I get that activation functions are what introduces non-linearities into a neural network model. But what is confusing is that the parameters we are estimating are still linear. Neural networks seem to be, just a stacking of multiple Generalized Linear Models in that regard. Where each "activation function" is just the equivalent of a link function between our linear predictors and eventually the data.

Edit: The definition of linear I'm referring to is the one that GLMs appeal to which refers to its parameters (Weights) being linear. It was first stated by McCullagh and Nelder (1982) suggesting that the parameters affect the distribution of y only through linear combination: wx + b and then mapped to the data with a link function. (Introduction to GLMs, linear model and Nonlinear vs. generalized linear model: How do you refer to logistic, Poisson, etc. regression?)

In the case of a Neural Network we are estimating linear parameters, and we are applying linear combinations with an activation or arguably equivalent "link function". So, unless somehow the composition of multiple GLMs stacked together doesn't qualify as a linear model anymore, it seems that this would make NN classify under a linear model category i.e. a stacking of multiple general linear models.

  • $\begingroup$ ANNs are clearly far from the probabilistic setting of linear models. It is true that each neuron is very much analogue to statistical linear models, but of course, a unical model made of a stack of many neurons (which is an ANN) is clearly not a linear model, nor in theory nor in practice. $\endgroup$
    – carlo
    Commented Nov 6, 2019 at 20:49
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    $\begingroup$ @Jose I think you'll be able to answer this question if you are a bit more precise in your meanings. When you describe a GLM as a "linear model," what definition of "linear" are you using? When you attempt to apply that same definition of "linear" to a neural network, does it fit the definition? Why or why not? $\endgroup$
    – Sycorax
    Commented Nov 6, 2019 at 20:53
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    $\begingroup$ At best, they are piecewise-linear with respect to the input. They are not linear with respect to the inner weights however (in the sense of applying a link function on a linear combination), due to the stacking nature of layers. In a GLM, they are linear. $\endgroup$
    – Alex R.
    Commented Nov 6, 2019 at 23:37
  • $\begingroup$ Thanks @AlexR. This hints more to what I'm trying to find out, how exactly does the stacking nature of layers make the inner weights non-linear? $\endgroup$ Commented Nov 7, 2019 at 4:55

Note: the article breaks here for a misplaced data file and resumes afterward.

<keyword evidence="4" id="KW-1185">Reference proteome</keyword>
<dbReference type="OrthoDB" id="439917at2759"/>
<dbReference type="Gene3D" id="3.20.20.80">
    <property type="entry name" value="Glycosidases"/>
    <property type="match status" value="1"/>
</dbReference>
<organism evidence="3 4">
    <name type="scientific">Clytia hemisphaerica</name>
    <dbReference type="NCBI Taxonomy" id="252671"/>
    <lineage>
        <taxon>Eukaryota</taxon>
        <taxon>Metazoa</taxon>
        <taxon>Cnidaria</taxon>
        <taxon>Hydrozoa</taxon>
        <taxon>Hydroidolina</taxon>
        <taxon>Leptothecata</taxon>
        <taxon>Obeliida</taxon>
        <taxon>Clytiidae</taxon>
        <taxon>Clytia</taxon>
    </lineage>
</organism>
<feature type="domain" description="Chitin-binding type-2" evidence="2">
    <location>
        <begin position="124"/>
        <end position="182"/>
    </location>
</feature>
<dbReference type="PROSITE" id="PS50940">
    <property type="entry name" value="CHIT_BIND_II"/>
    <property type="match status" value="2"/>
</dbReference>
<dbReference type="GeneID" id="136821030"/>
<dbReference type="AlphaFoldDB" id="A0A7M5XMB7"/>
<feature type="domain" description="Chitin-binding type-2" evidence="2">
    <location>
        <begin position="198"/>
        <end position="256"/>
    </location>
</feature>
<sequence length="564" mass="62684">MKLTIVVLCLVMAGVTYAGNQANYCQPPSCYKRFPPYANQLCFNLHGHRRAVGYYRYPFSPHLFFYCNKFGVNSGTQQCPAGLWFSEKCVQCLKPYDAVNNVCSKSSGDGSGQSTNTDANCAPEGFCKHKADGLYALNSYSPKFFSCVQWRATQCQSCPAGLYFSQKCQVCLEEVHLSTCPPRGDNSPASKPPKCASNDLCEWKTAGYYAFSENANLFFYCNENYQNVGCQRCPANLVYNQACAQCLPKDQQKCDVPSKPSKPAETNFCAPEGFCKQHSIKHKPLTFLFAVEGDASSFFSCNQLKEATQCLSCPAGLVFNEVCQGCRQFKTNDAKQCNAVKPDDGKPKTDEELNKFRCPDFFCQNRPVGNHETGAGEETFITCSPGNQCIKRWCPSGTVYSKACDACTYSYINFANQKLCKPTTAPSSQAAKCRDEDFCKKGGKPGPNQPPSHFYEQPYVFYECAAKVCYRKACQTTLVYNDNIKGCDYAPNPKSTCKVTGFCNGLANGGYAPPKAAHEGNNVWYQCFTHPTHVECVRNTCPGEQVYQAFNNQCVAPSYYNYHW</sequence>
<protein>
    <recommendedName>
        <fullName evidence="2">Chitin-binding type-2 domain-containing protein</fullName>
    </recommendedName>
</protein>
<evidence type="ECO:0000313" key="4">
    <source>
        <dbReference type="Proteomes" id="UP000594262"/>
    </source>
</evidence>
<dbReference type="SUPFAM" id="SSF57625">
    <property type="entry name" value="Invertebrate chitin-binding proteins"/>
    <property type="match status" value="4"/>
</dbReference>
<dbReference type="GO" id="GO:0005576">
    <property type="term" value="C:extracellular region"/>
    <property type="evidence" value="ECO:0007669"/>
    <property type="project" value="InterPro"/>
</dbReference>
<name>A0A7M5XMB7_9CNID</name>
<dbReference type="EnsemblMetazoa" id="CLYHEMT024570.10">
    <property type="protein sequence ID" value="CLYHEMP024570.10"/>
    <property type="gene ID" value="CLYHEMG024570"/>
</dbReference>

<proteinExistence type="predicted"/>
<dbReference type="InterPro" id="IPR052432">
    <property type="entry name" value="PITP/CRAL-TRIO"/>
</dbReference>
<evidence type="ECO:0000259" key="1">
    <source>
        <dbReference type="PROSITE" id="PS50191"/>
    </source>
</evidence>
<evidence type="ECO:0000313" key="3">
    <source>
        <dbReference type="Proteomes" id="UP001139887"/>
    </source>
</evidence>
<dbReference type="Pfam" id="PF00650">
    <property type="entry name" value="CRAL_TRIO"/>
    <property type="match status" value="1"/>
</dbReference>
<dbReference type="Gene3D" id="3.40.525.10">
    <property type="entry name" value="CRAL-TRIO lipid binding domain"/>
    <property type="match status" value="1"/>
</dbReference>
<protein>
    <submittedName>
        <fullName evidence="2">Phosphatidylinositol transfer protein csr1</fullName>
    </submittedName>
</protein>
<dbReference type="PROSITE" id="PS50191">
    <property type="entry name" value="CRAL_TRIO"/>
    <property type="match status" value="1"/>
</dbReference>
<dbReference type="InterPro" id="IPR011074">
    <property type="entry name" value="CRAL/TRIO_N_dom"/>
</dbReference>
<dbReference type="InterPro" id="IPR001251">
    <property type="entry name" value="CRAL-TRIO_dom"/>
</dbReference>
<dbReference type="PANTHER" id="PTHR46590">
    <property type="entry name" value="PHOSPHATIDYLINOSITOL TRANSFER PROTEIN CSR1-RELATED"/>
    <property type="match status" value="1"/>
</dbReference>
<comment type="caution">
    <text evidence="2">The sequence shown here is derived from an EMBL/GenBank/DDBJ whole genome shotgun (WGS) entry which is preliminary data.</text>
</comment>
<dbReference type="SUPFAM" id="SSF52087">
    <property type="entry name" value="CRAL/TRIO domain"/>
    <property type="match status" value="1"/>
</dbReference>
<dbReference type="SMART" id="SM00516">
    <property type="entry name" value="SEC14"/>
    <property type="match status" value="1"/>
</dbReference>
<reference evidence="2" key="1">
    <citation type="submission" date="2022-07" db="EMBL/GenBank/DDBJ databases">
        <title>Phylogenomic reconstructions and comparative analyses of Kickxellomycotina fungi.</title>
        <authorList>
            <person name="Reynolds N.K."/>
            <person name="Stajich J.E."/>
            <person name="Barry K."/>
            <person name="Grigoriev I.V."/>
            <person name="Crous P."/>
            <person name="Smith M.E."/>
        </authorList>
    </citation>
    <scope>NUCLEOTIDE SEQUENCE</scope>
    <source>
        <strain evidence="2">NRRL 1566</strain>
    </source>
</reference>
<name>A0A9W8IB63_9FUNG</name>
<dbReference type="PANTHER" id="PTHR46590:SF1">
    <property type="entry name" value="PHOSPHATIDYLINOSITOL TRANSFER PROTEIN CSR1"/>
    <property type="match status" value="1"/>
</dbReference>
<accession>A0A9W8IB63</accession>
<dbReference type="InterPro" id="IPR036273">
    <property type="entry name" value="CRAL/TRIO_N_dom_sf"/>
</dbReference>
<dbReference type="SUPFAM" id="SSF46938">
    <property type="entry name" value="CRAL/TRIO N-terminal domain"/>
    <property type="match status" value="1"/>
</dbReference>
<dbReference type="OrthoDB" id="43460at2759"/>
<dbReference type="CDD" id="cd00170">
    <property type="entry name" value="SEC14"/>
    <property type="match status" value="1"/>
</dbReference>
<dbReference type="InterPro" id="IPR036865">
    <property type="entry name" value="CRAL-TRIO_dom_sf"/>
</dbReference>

• $\begingroup$ It seems just logical failure from a misunderstanding of what those authors saying. GLM is not linear but "generalized" linear (or weakly nonlinear). In simple terms, Weights, predictors, and linear predictor have a linear relationship, but linear predictor and response have a nonlinear relationship in GLM because of the link function. There is a proof that NN with a single hidden layer (or "generalized" stacked GLMs) can approximate any smooth nonlinear function. Thus, NN is not a linear model, not a generalized linear model, not even a stacked GLMs. Some NNs may be "generalized" stacked GLMs $\endgroup$ Commented Jun 6, 2020 at 14:50

1 Answer 1


The non-linear activations (activation function) of each layer give the non-linear element. If you are not using the non-linear activation, you will get a "linear" model in some sense, the key is the activation function.

So the short answer is no neural networks are not linear models.

See here: http://neuralnetworksanddeeplearning.com/chap4.html

  • $\begingroup$ I understand that, but at the same time the same could be said of Generalized Linear Models, which have a linear combination + a link function (which is non-linear), that maps the prediction to the data. Even then, they are still consider linear models, because of their parameters being linear. Why couldn't the same be said of NNs which also have linear params? $\endgroup$ Commented Nov 6, 2019 at 23:07
  • $\begingroup$ Hi @JoseMiguelCruzyCelis. Because NNs have more than one layer. Play with this: playground.tensorflow.org/… $\endgroup$
    – Bill Chen
    Commented Nov 7, 2019 at 4:04

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